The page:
September 2009

Volume 26, Issue 3

Consent of older children participating in BASCD coordinated dental epidemiology surveys in Wales.

Authors: N. Monaghan M.Z. Morgan
doi: 10.1922/CDH_2296Monaghan05

Abstract

New guidance on consent for England and Wales, which has positive consent at its core, has implications for the UK-wide BASCD coordinated dental epidemiology programme. This paper describes a method used in Wales for obtaining consent from older children which is believed to comply with the new guidance. Objective The objective was to establish a more robust approach to gaining consent from 12 and 14 year olds taking part in the surveys, by building on existing “negative consent” practice and supplementing it with Gillick competent child consent. Design and setting Questionnaire data from the 2002-03 survey of 6,393 13-14 year-old children and the 2004-05 survey of 6,749 11-12 year olds were used in this analysis. Questions specifically designed to establish competency to consent were asked of participating children. These ascertained whether children were happy to proceed and if so, whether they understood the nature and the purpose of the survey and whether they were happy with the outcome. Results Ninety-nine percent of those taking part in both survey years were happy to proceed with the examination and questionnaire. Whilst the majority of children, agreeing to take part, indicated that they had understood what was proposed and were happy with the outcome, approximately 15% of these age groups gave answers after the event which indicated that they had not understood either the nature or purpose of the survey. Conclusion Use of “Gillick competent” consent in Wales did not affect participation rates adversely. The authors would suggest that indication of assent as used in Wales in these two surveys is appropriate and would only exclude 1% of children. The alternative, of examining only those children who answered questions on whether they understood the nature and purpose of what is proposed prior to assenting, would exclude 15% of children. Key words: Consent, dental surveys, epidemiology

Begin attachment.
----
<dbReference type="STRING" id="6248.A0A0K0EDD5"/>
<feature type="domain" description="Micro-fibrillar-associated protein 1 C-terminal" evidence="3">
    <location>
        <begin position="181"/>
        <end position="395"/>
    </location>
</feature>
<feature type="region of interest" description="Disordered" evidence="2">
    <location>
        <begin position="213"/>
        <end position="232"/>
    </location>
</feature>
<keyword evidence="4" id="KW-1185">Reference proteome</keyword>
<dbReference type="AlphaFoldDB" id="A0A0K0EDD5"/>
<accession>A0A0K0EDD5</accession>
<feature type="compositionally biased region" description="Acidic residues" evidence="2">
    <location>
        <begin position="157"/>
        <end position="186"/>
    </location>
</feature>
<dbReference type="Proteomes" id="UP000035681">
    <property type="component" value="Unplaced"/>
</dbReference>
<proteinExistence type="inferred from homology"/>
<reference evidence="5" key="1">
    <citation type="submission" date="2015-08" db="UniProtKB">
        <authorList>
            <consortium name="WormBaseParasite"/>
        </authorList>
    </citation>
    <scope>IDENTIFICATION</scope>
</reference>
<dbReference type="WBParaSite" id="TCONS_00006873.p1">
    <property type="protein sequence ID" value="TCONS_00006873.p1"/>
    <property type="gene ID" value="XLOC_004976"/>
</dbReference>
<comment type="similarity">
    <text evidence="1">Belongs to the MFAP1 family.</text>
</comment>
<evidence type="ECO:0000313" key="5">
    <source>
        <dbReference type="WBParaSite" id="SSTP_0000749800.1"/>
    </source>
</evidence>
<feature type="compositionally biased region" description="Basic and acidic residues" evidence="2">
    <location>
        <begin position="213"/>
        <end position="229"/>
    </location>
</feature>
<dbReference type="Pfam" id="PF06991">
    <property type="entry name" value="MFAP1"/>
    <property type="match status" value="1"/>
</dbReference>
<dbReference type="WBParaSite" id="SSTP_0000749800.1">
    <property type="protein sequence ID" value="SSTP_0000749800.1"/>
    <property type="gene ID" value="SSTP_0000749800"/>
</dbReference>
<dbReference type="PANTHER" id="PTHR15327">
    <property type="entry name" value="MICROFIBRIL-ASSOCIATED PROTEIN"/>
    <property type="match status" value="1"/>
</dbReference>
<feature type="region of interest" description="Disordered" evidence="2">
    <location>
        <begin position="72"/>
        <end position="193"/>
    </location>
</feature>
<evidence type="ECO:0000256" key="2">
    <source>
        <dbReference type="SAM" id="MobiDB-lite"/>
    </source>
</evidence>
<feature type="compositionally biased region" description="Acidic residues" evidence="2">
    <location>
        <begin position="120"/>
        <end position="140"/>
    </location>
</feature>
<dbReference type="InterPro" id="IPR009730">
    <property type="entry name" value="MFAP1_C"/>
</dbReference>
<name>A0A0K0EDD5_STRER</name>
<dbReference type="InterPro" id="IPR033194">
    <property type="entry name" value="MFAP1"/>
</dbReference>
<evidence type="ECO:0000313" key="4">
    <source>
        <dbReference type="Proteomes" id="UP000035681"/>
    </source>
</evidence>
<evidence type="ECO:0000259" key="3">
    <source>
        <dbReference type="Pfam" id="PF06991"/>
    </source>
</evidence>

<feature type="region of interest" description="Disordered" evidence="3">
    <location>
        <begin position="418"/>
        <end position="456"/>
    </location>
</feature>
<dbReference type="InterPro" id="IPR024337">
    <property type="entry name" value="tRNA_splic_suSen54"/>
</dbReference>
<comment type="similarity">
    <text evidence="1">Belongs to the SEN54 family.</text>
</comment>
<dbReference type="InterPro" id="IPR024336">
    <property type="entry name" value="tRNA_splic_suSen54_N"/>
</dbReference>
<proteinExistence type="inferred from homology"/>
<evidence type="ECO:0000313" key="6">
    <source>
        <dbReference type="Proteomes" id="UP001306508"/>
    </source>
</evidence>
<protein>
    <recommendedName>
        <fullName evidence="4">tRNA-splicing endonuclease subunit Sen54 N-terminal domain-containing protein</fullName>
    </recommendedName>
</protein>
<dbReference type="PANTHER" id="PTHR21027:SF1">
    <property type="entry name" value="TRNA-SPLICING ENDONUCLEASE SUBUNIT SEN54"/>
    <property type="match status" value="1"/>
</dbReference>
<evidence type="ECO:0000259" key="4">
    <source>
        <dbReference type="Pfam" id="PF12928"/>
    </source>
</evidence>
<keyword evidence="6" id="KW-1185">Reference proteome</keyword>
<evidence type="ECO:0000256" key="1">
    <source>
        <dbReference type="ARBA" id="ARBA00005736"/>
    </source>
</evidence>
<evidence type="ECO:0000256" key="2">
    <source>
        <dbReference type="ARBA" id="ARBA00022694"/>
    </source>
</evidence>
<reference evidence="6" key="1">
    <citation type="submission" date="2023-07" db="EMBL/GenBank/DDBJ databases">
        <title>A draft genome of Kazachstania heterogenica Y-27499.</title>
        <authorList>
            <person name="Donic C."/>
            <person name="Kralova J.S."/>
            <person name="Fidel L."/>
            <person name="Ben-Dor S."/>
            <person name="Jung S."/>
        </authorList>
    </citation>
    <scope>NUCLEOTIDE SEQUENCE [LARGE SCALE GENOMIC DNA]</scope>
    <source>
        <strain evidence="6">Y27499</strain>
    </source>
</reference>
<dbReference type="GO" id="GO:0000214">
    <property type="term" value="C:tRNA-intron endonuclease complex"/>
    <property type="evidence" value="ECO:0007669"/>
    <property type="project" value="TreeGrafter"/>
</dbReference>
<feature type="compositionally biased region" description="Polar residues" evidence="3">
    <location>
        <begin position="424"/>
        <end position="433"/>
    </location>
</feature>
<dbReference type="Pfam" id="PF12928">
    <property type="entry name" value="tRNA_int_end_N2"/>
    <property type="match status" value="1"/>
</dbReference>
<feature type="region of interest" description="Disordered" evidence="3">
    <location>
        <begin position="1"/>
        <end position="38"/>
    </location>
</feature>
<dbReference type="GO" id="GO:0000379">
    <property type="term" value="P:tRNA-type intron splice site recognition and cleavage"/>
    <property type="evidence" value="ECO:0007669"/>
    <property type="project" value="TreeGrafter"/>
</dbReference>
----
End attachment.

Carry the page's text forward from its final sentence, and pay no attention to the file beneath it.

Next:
£10 single article

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